Re: SOC/BIO/POL: International Forum on Globalization conference

From: Anders Sandberg (
Date: Tue Feb 06 2001 - 07:56:45 MST writes:

> Second, I agree with both of you that *a* right response is to work to
> organize a counterweight to these voices - and I look forward to seeing all
> of you at Extro5 this year :-)

The same! BTW, is any date converging?

> As I've written here before, the luddite point of view has some real
> advantages in the job of memetic competition. The primary advantages I see
> lie in the question of who does the talking and rule-making in our societies.
> Regarding the former, for better or worse, the media IS overwhelmingly
> staffed with people who lack technical or scientific education and experience
> and whose attitudes are shaped by a culture inimical to values of progress.
> As a simple matter of the practicalities of career opportunities and personal
> talents, people tend to go into work in journalism from educational
> backgrounds in the humanities. And as a fact of history, academic
> departments in the humanities in the West have been overwhelmingly staffed
> since the 1960s by professors who hold attitudes antithetical to
> Enlightenment values of reason and progress and who are deeply ignorant and
> suspicious of science, technology and enterprise.

And the situation is even worse in Europe, since the journalists here
come to a greater extent from the lower middle class demographic
rather than the mid-upper demographic in the states. This has both
made them even less likely to have undergone extensive academic
training and even more likely to accept anti-progress leanings
eclectically directly from their surrounding culture.

> Rule-makers in the West also tend to come from similar educational
> backgrounds, and then tend to rise to positions of power through personality
> traits and long experience in behavior that has little need for knowledge or
> understanding of how science, technology and enterprise work.

As Waldemar pointed out, spending time learning science, technology or
business is actually a bad investment if you want to become a good
politician (not necessary good for anybody else, but good at *being* a
politician) - you should spend the time learning the political culture
and networking, rather than learning politically useless knowledge.

Another factor that comes up again and again in the debate here on the
list is that change is of course bad for the ones at the top in the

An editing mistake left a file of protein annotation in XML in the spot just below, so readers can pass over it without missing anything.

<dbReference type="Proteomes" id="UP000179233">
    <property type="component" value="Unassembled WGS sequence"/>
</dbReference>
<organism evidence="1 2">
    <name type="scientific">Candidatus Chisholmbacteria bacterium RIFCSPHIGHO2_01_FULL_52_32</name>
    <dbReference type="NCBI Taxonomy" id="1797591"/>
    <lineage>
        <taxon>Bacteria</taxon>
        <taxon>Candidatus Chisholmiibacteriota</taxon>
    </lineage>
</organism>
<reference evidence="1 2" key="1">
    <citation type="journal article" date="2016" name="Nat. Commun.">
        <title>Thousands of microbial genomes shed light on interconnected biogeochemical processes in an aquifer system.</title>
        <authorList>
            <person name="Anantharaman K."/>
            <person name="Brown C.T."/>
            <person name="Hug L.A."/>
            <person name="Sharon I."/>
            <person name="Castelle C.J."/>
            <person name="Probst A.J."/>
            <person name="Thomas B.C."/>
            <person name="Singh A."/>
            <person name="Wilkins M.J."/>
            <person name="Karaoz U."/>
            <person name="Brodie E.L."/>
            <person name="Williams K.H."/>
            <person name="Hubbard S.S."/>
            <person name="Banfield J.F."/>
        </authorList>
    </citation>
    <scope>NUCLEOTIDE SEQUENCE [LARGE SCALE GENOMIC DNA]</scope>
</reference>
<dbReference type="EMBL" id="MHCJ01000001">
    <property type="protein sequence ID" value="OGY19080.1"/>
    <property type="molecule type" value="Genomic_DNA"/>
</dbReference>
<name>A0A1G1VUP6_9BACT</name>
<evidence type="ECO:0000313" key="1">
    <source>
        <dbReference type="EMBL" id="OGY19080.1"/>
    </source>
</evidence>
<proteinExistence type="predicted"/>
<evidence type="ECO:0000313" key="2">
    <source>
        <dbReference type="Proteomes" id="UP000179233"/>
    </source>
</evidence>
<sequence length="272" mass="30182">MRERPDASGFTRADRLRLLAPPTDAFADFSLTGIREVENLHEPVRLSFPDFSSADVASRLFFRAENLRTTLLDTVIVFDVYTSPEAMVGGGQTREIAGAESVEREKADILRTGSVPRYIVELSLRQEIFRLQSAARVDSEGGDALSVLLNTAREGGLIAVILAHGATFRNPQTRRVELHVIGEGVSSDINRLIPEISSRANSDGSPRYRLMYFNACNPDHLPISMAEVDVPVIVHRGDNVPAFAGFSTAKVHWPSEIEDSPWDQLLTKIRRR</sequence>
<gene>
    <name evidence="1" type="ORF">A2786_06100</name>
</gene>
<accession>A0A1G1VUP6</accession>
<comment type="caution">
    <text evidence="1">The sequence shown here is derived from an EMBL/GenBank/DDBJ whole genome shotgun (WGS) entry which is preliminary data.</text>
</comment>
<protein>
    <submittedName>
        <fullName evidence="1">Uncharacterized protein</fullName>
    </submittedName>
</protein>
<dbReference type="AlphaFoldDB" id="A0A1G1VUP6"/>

status quo, so they would be against it. However, I think this is a
relatively minor reason for the cultural bias. First, many of the
current elites rightly or wrongly perceive themselves as able to
handle a changing society, being the ones calling the shots even if
nanotechnology or life extension come about. They might be wrong about
this and likely underestimate the future changes, but I have not seen
a strong anti-progress bias because they fear going the way of the
dodo. Incidentally, one of the argument luddites make against new
technology is just that it would help the current elites to remain in
power - showing how complex the issue can be.

As Greg Egan put it in TAP:

        ".... And a lot of people find that prospect threatening; it
        turns a lot of old power structures on their head."

        If that cliche came true every time it was invoked, power
        structures would be oscillating faster than mains

There are other groups more likely to perceive themselves threatened
by new technology, but I expect to find them in the lower middle class
or similar "middle" situations - they have a position to uphold, but
know they would be vulnerable to change and lack the necessary
education or optimism culture to think they would be able to benefit
from new developments. Hence they will be most likely to accept
luddite memes. Notice which social group many european journalists
come from.

I think this kind of analysis, crude as it may be, is an useful first
start to see where we can influence things. For example, the academic
world and intellecturals in general are clearly very important for
their meme filtering and spreading effect, so making origressive and
extropian ideas acceptable to them would be a major step forward. It
might be less important to teach politicians science, and more
relevant to show them that there are votes in the pro-progress side
and real practical success stories based on enlightenment methods to
be exploited. And so on.

Anders Sandberg                                      Towards Ascension!                  
GCS/M/S/O d++ -p+ c++++ !l u+ e++ m++ s+/+ n--- h+/* f+ g+ w++ t+ r+ !y

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